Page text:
Toronto's leading mayoral candidates debate economic, immigration issues
The three leading candidates in Toronto's mayoral race debated economic and immigration issues Tuesday evening during the second debate of the day.
John Tory, Olivia Chow and Doug Ford attended the two-hour debate at The Peoples Church on Sheppard Avenue East.
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They faced questions about how they will work to improve the immigrant and refugee experience for new Canadians settling in Toronto.
The three candidates focused their answers on employment, especially encouraging the entrepreneurial spirit of many new Torontonians, as well as housing, child care and English-language services.
"I think there is no area more important than to help people get a good job," said Tory, who focused many of his answers around the "fundamental" role of better employment for the un- and underemployed in alleviating poverty.
Tory received cheers for his suggestion that Canada ought to support new immigrants’ English or French-language learning before they arrive in Canada. He said English-language skills are crucial for new Canadians not only to find employment, but also to attend parent-teacher conferences, go to the doctor and feel truly included in their new city.
Chow said mental health services top her list of the most important services a city ought to provide new immigrants because the immigrant experience is difficult. Without mental health services, she said, "some of the families, they will slip through the crack."
Chow also said she would work to create 3,000 new affordable child care spaces if elected as Toronto’s next mayor.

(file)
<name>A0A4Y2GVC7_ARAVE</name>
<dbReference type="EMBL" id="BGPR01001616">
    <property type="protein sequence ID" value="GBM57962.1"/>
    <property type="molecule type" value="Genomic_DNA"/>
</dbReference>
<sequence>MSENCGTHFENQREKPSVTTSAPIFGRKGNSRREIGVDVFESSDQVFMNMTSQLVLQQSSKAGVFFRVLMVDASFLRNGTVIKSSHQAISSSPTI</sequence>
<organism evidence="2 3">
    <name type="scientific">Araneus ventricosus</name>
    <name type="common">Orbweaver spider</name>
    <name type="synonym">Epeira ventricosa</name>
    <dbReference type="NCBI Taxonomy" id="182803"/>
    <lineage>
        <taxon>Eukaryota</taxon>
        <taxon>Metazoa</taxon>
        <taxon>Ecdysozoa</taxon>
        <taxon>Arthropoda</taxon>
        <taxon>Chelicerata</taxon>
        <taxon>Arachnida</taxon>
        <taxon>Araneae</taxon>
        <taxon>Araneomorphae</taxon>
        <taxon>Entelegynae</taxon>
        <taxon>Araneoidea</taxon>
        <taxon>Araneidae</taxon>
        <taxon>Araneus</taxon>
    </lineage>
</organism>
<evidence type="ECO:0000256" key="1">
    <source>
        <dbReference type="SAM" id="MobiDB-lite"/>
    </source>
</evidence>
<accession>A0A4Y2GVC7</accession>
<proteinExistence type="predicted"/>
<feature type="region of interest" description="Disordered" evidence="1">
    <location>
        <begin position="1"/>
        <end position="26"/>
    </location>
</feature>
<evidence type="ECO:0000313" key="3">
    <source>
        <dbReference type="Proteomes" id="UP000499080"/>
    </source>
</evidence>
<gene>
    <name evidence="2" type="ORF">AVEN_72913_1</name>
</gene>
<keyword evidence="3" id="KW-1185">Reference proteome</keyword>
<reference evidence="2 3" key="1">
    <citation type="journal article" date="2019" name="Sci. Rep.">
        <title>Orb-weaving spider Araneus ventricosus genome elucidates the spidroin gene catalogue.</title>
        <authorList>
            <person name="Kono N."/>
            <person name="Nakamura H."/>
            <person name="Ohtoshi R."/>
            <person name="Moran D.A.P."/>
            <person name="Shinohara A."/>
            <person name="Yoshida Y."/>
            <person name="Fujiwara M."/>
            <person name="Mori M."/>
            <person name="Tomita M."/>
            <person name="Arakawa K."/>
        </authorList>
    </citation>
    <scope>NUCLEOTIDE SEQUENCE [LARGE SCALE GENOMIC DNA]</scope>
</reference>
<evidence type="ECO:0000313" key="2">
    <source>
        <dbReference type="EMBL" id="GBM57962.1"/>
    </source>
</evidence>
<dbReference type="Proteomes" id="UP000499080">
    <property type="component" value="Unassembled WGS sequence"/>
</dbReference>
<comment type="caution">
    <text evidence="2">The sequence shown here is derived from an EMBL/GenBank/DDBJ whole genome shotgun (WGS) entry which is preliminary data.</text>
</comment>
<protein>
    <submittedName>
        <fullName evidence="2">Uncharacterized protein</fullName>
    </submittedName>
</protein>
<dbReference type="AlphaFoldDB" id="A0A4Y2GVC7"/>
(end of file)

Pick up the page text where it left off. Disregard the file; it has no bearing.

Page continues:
Ford said it is important to ensure Toronto has vibrant communities not only in the city’s downtown core, but also in Etobicoke, Scarborough and other suburbs. This way, new Torontonians can be confident opening a small business no matter where they live.
He also said he has "a soft spot" for single mothers, who sometimes spend more than half of their take-home pay on child care, and said he supports creating more affordable child care spots.
Candidates find room for personal attacks
Some of the candidates found the opportunity for personal jabs at their opponents despite the panel discussion-style of the debate.
If you don’t tell the people where the money is coming from, then it won’t happen.- Mayoral candidate Olivia Chow
Chow attacked Ford and Tory, saying neither candidate has provided voters with anything more than a wish-list because they have not offered a detailed analysis of how they will accomplish or pay for their goals.
"If you don’t tell the people where the money is coming from, then it won’t happen," she said.
Soon after, Ford attacked Tory for apparently belonging to an exclusive golf club since his mid-teens.
"You come from a totally different world than the rest of us," he said.
Tory did not respond to the attack.
The debate was hosted by an umbrella group consisting of more than 30 organizations.
Chow and Tory met in a one-on-one debate at a downtown hotel earlier Tuesday, during which Chow repeatedly attacked a perceived lack of details in Tory's plans to fund his platform. Ford did not attend.
Tuesday marked the first day of advance voting in each of the city's 44 wards. CBC News uncovered a potential breach of municipal voting rules in Ward 20 Trinity-Spadina on Tuesday when elderly voters — many of whom did not speak fluent English — arrived at an advance voting station with sample ballots with the name and number of Ward 20 city council candidate Tonny Louie already marked off.
The Oct. 27 election is now less than two weeks away. Chow, Ford and Tory are among dozens of candidates seeking to be elected as the city's next mayor.